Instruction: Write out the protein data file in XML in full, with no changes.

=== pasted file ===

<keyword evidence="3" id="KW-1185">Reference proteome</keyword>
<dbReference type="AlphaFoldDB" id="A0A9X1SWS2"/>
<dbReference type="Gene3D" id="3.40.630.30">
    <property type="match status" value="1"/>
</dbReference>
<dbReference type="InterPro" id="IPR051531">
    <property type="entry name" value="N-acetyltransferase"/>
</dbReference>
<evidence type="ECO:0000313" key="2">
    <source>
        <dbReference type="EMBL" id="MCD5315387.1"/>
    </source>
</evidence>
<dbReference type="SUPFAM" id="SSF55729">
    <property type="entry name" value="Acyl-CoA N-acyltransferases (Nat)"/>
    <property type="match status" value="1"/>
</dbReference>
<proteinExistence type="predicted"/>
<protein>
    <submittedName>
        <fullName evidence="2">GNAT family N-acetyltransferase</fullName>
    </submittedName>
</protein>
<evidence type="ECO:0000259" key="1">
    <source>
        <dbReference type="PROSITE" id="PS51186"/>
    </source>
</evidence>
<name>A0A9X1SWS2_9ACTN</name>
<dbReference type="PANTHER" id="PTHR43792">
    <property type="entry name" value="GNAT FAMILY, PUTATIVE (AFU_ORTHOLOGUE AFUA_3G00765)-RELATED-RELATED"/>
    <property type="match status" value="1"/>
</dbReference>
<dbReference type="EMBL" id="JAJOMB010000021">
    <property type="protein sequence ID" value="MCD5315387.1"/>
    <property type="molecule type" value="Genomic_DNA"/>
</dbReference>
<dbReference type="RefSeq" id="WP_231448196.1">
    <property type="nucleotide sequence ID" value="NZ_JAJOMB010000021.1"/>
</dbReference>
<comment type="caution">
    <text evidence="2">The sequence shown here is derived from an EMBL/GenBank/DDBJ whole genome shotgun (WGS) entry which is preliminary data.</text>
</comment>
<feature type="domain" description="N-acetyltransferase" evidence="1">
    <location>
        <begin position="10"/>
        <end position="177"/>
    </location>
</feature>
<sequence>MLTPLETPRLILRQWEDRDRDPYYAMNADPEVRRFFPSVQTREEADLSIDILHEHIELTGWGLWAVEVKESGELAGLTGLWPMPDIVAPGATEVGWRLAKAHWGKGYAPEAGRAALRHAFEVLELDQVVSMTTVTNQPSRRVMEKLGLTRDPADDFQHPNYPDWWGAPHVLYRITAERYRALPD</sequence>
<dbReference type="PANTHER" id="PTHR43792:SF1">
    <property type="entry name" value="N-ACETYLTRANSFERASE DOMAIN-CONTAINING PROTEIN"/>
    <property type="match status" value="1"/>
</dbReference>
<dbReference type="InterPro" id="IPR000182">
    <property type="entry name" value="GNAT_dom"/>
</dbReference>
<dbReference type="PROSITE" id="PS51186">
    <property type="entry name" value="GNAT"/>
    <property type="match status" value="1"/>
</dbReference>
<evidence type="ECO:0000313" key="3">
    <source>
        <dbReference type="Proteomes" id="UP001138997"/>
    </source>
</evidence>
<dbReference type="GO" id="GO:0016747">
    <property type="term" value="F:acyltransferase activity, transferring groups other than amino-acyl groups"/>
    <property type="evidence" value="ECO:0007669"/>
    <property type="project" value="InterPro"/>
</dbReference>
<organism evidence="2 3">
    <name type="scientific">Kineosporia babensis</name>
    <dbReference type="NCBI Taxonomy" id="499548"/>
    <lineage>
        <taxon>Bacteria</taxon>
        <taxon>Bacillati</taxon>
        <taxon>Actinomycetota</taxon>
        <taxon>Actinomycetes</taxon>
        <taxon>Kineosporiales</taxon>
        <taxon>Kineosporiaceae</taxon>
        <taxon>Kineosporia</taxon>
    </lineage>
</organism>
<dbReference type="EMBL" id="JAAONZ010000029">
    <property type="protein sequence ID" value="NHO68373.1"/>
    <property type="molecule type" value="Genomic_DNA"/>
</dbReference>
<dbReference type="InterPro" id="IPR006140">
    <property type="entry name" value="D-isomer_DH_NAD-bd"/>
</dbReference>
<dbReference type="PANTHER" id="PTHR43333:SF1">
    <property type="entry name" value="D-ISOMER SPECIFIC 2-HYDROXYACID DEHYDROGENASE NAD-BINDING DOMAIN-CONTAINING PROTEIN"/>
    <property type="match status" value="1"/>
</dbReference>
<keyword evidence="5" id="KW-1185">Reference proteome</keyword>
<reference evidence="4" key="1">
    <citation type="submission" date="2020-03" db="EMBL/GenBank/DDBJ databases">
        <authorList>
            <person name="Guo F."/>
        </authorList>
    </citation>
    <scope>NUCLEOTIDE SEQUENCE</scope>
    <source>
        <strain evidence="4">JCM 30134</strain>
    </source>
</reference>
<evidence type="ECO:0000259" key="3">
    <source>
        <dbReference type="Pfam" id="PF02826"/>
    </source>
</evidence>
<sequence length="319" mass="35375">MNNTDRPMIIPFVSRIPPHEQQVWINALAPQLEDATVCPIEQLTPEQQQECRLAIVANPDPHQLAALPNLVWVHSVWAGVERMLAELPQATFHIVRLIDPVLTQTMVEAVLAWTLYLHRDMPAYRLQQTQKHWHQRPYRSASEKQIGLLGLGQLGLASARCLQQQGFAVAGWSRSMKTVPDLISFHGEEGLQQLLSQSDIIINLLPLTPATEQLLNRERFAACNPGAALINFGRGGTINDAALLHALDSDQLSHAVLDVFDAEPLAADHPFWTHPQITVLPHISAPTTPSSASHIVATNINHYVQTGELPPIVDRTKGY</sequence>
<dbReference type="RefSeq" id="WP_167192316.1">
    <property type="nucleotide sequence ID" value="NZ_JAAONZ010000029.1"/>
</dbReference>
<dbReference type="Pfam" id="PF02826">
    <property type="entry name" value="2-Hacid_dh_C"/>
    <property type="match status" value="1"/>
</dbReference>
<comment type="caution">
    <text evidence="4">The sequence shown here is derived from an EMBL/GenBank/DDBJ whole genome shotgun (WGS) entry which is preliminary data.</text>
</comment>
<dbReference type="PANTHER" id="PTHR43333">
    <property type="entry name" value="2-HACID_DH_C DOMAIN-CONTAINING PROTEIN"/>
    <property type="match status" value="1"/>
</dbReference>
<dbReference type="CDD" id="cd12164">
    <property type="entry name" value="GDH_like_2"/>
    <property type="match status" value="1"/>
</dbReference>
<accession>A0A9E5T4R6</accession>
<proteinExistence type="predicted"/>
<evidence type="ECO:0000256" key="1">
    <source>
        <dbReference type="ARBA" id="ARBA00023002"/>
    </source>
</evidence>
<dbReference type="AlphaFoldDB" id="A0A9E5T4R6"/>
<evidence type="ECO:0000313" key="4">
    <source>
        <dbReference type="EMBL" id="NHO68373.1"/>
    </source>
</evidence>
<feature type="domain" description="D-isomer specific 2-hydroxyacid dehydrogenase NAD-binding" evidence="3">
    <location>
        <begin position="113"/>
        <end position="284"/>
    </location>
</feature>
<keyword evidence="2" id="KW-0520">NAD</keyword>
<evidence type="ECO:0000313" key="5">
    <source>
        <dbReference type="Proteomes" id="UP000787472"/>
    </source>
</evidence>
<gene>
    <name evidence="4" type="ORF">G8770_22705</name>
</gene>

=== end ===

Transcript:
<keyword evidence="3" id="KW-1185">Reference proteome</keyword>
<dbReference type="AlphaFoldDB" id="A0A9X1SWS2"/>
<dbReference type="Gene3D" id="3.40.630.30">
    <property type="match status" value="1"/>
</dbReference>
<dbReference type="InterPro" id="IPR051531">
    <property type="entry name" value="N-acetyltransferase"/>
</dbReference>
<evidence type="ECO:0000313" key="2">
    <source>
        <dbReference type="EMBL" id="MCD5315387.1"/>
    </source>
</evidence>
<dbReference type="SUPFAM" id="SSF55729">
    <property type="entry name" value="Acyl-CoA N-acyltransferases (Nat)"/>
    <property type="match status" value="1"/>
</dbReference>
<proteinExistence type="predicted"/>
<protein>
    <submittedName>
        <fullName evidence="2">GNAT family N-acetyltransferase</fullName>
    </submittedName>
</protein>
<evidence type="ECO:0000259" key="1">
    <source>
        <dbReference type="PROSITE" id="PS51186"/>
    </source>
</evidence>
<name>A0A9X1SWS2_9ACTN</name>
<dbReference type="PANTHER" id="PTHR43792">
    <property type="entry name" value="GNAT FAMILY, PUTATIVE (AFU_ORTHOLOGUE AFUA_3G00765)-RELATED-RELATED"/>
    <property type="match status" value="1"/>
</dbReference>
<dbReference type="EMBL" id="JAJOMB010000021">
    <property type="protein sequence ID" value="MCD5315387.1"/>
    <property type="molecule type" value="Genomic_DNA"/>
</dbReference>
<dbReference type="RefSeq" id="WP_231448196.1">
    <property type="nucleotide sequence ID" value="NZ_JAJOMB010000021.1"/>
</dbReference>
<comment type="caution">
    <text evidence="2">The sequence shown here is derived from an EMBL/GenBank/DDBJ whole genome shotgun (WGS) entry which is preliminary data.</text>
</comment>
<feature type="domain" description="N-acetyltransferase" evidence="1">
    <location>
        <begin position="10"/>
        <end position="177"/>
    </location>
</feature>
<sequence>MLTPLETPRLILRQWEDRDRDPYYAMNADPEVRRFFPSVQTREEADLSIDILHEHIELTGWGLWAVEVKESGELAGLTGLWPMPDIVAPGATEVGWRLAKAHWGKGYAPEAGRAALRHAFEVLELDQVVSMTTVTNQPSRRVMEKLGLTRDPADDFQHPNYPDWWGAPHVLYRITAERYRALPD</sequence>
<dbReference type="PANTHER" id="PTHR43792:SF1">
    <property type="entry name" value="N-ACETYLTRANSFERASE DOMAIN-CONTAINING PROTEIN"/>
    <property type="match status" value="1"/>
</dbReference>
<dbReference type="InterPro" id="IPR000182">
    <property type="entry name" value="GNAT_dom"/>
</dbReference>
<dbReference type="PROSITE" id="PS51186">
    <property type="entry name" value="GNAT"/>
    <property type="match status" value="1"/>
</dbReference>
<evidence type="ECO:0000313" key="3">
    <source>
        <dbReference type="Proteomes" id="UP001138997"/>
    </source>
</evidence>
<dbReference type="GO" id="GO:0016747">
    <property type="term" value="F:acyltransferase activity, transferring groups other than amino-acyl groups"/>
    <property type="evidence" value="ECO:0007669"/>
    <property type="project" value="InterPro"/>
</dbReference>
<organism evidence="2 3">
    <name type="scientific">Kineosporia babensis</name>
    <dbReference type="NCBI Taxonomy" id="499548"/>
    <lineage>
        <taxon>Bacteria</taxon>
        <taxon>Bacillati</taxon>
        <taxon>Actinomycetota</taxon>
        <taxon>Actinomycetes</taxon>
        <taxon>Kineosporiales</taxon>
        <taxon>Kineosporiaceae</taxon>
        <taxon>Kineosporia</taxon>
    </lineage>
</organism>
<dbReference type="EMBL" id="JAAONZ010000029">
    <property type="protein sequence ID" value="NHO68373.1"/>
    <property type="molecule type" value="Genomic_DNA"/>
</dbReference>
<dbReference type="InterPro" id="IPR006140">
    <property type="entry name" value="D-isomer_DH_NAD-bd"/>
</dbReference>
<dbReference type="PANTHER" id="PTHR43333:SF1">
    <property type="entry name" value="D-ISOMER SPECIFIC 2-HYDROXYACID DEHYDROGENASE NAD-BINDING DOMAIN-CONTAINING PROTEIN"/>
    <property type="match status" value="1"/>
</dbReference>
<keyword evidence="5" id="KW-1185">Reference proteome</keyword>
<reference evidence="4" key="1">
    <citation type="submission" date="2020-03" db="EMBL/GenBank/DDBJ databases">
        <authorList>
            <person name="Guo F."/>
        </authorList>
    </citation>
    <scope>NUCLEOTIDE SEQUENCE</scope>
    <source>
        <strain evidence="4">JCM 30134</strain>
    </source>
</reference>
<evidence type="ECO:0000259" key="3">
    <source>
        <dbReference type="Pfam" id="PF02826"/>
    </source>
</evidence>
<sequence length="319" mass="35375">MNNTDRPMIIPFVSRIPPHEQQVWINALAPQLEDATVCPIEQLTPEQQQECRLAIVANPDPHQLAALPNLVWVHSVWAGVERMLAELPQATFHIVRLIDPVLTQTMVEAVLAWTLYLHRDMPAYRLQQTQKHWHQRPYRSASEKQIGLLGLGQLGLASARCLQQQGFAVAGWSRSMKTVPDLISFHGEEGLQQLLSQSDIIINLLPLTPATEQLLNRERFAACNPGAALINFGRGGTINDAALLHALDSDQLSHAVLDVFDAEPLAADHPFWTHPQITVLPHISAPTTPSSASHIVATNINHYVQTGELPPIVDRTKGY</sequence>
<dbReference type="RefSeq" id="WP_167192316.1">
    <property type="nucleotide sequence ID" value="NZ_JAAONZ010000029.1"/>
</dbReference>
<dbReference type="Pfam" id="PF02826">
    <property type="entry name" value="2-Hacid_dh_C"/>
    <property type="match status" value="1"/>
</dbReference>
<comment type="caution">
    <text evidence="4">The sequence shown here is derived from an EMBL/GenBank/DDBJ whole genome shotgun (WGS) entry which is preliminary data.</text>
</comment>
<dbReference type="PANTHER" id="PTHR43333">
    <property type="entry name" value="2-HACID_DH_C DOMAIN-CONTAINING PROTEIN"/>
    <property type="match status" value="1"/>
</dbReference>
<dbReference type="CDD" id="cd12164">
    <property type="entry name" value="GDH_like_2"/>
    <property type="match status" value="1"/>
</dbReference>
<accession>A0A9E5T4R6</accession>
<proteinExistence type="predicted"/>
<evidence type="ECO:0000256" key="1">
    <source>
        <dbReference type="ARBA" id="ARBA00023002"/>
    </source>
</evidence>
<dbReference type="AlphaFoldDB" id="A0A9E5T4R6"/>
<evidence type="ECO:0000313" key="4">
    <source>
        <dbReference type="EMBL" id="NHO68373.1"/>
    </source>
</evidence>
<feature type="domain" description="D-isomer specific 2-hydroxyacid dehydrogenase NAD-binding" evidence="3">
    <location>
        <begin position="113"/>
        <end position="284"/>
    </location>
</feature>
<keyword evidence="2" id="KW-0520">NAD</keyword>
<evidence type="ECO:0000313" key="5">
    <source>
        <dbReference type="Proteomes" id="UP000787472"/>
    </source>
</evidence>
<gene>
    <name evidence="4" type="ORF">G8770_22705</name>
</gene>